When Ol’ Dirty Bastard (born Russell Tyrone Jones), a founding member of the Wu-Tang Clan, died in 2004 at the age of 35, he left behind more than grieving fans and family.
He left behind a legacy, including a rapper and close friend named Buddha Monk, who has vowed to keep ODB’s dignity and love of the music industry alive. How is Buddha Monk doing this? By continuing to make creative music and cultivate the best undiscovered talent.
Buddha (born Ellery Chambers), 44, was once that undiscovered talent. In fact, it was ODB that brought Buddha Monk to the Wu Tang Clan and it was ODB that gave Buddha his name.
Buddha Monk became a key rapper, producer, DJ and eventual member of the Brooklyn Zu, a Wu-Tang affiliate. He has worked prolifically with other Wu affiliates, including Da Manchuz and Zu Ninjaz. Buddha Monk has released The Prophecy (1998), Unreleased Chambers (2008), The Dark Knight (2013) as well as various mixtapes.
Most recently, he has released a book entitled, “The Dirty Version,” a behind-the-scenes look at the music industry and Buddha Monk’s relationship with Ol’ Dirty Bastard, during their tumultuous ascension and until ODB’s untimely death.
On Thursday, November 6, at 6:30pm, at Restoration Plaza and in conjunction with Greenlight Bookstore, Buddha Monk will be in conversation with Mickey Hess, co-author of “The Dirty Version,” an event entitled, “Remembering ODB in Bed-Stuy.”
The Brooklyn Reader: Are you still part of the Wu Fam? If so, what is your connection?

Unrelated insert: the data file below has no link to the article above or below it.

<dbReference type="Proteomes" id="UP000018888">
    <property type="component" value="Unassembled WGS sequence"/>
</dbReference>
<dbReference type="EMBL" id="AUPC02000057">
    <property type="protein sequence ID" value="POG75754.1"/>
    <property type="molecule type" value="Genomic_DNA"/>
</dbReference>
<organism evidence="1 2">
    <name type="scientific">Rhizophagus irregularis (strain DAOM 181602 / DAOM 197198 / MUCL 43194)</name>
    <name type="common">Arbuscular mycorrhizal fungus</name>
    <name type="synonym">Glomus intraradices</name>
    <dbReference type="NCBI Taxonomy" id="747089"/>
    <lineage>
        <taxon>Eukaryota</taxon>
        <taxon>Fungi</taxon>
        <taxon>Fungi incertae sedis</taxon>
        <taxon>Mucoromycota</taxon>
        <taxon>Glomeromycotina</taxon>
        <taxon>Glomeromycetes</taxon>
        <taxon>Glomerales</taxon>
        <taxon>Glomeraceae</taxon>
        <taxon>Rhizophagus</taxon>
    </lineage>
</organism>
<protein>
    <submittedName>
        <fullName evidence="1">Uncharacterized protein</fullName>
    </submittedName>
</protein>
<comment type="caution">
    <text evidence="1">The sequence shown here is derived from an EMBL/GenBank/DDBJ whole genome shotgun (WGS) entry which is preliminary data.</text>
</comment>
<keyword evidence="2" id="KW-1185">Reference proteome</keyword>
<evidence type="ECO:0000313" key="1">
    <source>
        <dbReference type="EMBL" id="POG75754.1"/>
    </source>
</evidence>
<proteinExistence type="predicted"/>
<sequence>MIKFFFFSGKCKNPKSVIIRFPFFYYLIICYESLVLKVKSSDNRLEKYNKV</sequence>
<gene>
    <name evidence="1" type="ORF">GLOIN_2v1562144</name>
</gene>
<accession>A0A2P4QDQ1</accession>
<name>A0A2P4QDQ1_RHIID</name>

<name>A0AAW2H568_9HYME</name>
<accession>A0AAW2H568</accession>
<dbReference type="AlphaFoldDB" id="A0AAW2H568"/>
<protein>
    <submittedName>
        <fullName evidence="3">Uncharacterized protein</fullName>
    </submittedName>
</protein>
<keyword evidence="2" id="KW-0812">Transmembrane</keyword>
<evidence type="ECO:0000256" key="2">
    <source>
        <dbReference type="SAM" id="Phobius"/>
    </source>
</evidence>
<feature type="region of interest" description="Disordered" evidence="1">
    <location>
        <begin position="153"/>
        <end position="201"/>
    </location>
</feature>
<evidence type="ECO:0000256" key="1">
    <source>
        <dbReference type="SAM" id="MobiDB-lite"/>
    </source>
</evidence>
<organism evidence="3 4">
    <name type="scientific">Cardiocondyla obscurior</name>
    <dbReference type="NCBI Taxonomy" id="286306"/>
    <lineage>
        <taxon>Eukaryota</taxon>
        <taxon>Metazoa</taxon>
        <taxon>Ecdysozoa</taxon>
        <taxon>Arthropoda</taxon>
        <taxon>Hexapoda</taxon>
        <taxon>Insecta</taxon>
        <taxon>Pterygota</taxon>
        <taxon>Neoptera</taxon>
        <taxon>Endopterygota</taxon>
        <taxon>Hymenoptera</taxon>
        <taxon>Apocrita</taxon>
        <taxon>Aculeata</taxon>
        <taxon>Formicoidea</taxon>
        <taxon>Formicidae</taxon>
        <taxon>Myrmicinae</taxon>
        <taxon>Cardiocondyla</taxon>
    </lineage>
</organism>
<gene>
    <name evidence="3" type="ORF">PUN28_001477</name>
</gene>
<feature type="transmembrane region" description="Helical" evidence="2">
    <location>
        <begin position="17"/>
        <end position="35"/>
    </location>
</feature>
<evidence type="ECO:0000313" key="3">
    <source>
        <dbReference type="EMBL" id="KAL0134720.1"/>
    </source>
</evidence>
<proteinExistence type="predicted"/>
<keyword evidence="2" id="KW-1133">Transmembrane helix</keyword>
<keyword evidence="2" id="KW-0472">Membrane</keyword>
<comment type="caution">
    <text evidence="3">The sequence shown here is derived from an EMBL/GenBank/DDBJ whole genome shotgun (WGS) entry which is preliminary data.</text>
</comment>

Buddha Monk: Of course, I’ma always be a part of Wu-Tang! Once you’ve been there, the world knows it now. I’m still doing shows with them, me, Method Man, Ghost Face, Raekwon, if they’re doing shows, I get on stage and I’m performing, and if they’re in town and I’m performing, they get on stage. We support each other still. Always.
BR: What are you doing right now, artistically?
BM: I have a couple of groups. Me and Brooklyn Zoo just got back together. I’ve been a part of Dirty’s whole entourage. The loyalty was there, he knew I would never leave him. But we went through a slump for a minute. They had their reasons; I had my reason. Basically I write songs for people all around the world. I’m living good off the stuff that I do all around the world. There’s people that want my production, my voice on their album. “Heissman Blackbush the Movement” is a new group I’m working on now. My other group is Zu-Bulliez. I’m also working on an R&B album called Hash Browns, and a solo R&B album called I Am Ellery Chambers. I work with about 280 different artists. They’re all signed to my production company, Duck Lo Productions. We wanted to sign at majors at first, but we wanted it so that the artists get more money out of it than the label, so we built up our own platforms.
BR: What is your opinion of how hip hop has evolved today?